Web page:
So we know what they are, but we don’t know their monetary value, which, according to Chiquita’s own contest rules, is s $36.00. In addition, from the 50 finalists, 18 will also see their designs printed on Chiquita banana stickers that will be placed on Chiquita bananas and distributed in grocery stores in the United States beginning on or around November 1, 2010 and ending on or around December 1, 2010.

    The negative issue here is that the prizes are not a bit more consistent. Chiquita is boosting its public image through a PR campaign at a minimum cost. A designer doesn’t really care about winning a promotional t-shirt. What a designer really wants is a portfolio, recognition, adding a name like Chiquita to his/her rooster of clients, etc.

    Although the finalists will be announced officially on™ on August 23, there is no mention whether the 18 winners will see their names printed alongside their designs on the Chiquita banana stickers. But if you look at the contest entries to date, you’ll see about 1,098 designs lining up the Chiquita banana sticker wall. So I’d say the campaign is a success. Zenzi managed to create buzz and generate interest with virtually no story to tell.

Press Releases Work

You probably heard many times that press releases don’t work. Only an unskilled marketer can make such a claim. Press releases do work: they need the right angle and an appropriate hook. A contest, like the one organized by Chiquita, cannot appeal to a professional designer like David Airey for example. But it does appeal to teenagers who enjoy playing with an online game, and it also appeals to other people with artistic inclination. Plus… it’s fun.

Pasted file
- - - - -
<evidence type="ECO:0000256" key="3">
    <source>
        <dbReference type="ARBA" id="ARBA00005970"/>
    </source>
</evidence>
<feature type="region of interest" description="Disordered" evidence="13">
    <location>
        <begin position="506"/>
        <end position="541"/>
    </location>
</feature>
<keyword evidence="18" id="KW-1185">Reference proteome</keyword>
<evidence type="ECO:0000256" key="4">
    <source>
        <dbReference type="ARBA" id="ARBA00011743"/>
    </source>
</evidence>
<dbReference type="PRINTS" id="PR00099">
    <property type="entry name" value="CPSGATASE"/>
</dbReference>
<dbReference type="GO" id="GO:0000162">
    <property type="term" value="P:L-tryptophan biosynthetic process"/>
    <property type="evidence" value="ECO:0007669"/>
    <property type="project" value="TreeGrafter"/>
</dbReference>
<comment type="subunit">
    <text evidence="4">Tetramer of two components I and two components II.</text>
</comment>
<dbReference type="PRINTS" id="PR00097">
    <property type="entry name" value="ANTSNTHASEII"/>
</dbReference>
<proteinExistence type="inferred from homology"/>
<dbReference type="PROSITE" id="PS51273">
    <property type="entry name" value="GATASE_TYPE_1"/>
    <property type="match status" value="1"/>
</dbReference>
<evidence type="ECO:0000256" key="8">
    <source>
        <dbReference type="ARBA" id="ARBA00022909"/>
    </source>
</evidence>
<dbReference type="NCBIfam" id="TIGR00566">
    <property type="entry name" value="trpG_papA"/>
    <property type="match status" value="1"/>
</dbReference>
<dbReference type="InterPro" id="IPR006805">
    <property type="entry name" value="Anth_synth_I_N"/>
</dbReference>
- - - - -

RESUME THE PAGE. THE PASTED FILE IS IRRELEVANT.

The most important aspect, however, is the appeal to a young market segment – which is a brilliant strategy. In the end, Chiquita’s consumers don’t really belong to a clear segment of the population. Who doesn’t go bananas for bananas? But building brand loyalty from an early age is important in this business. Chiquita has to compete against Bonita, Del Monte and Dole, all very strong brands. And every little helps.

Why did the press release generate so many impressions? The title, for one, is brilliant. Other than that, Zenzi had the advantage of working with a keyword combination that generates approximately 245 searches a day (“Chiquita banana”) and a brand name that is searched by 326 people daily in average. In addition to search engine traffic, Zenzi employed social media, and promoted the contest avidly to other online publications and printed publications.

The contest will now be added to the “wall of fame” of how crowdsourcing could be used in a PR campaign. And Chiquita is not the only example. To date, the United States Postal Service (ergo a US federal institution) is running two such contests on for its Hawaii Priority Mail Large Flat Rate Boxes. Crowdsourcing is a great way to boost brand awareness and to encourage customers to interact with the brand. It’s the future of marketing, whether anti-spec advocates like it or not. Sure, the practice can only be fair when the prizes become fairer. Some promotional items worth 36 USD per package don’t really fall in the category, but this is not the matter in discussion now.

We are discussing a press release and its strategy, and the conclusions are easy to resume: a great title, very good use of keywords, brilliant employment of social media strategies.  Zenzi is definitely a PR company that can put together a successful campaign. They have the writing skills, the talent and the passion needed to spread the message.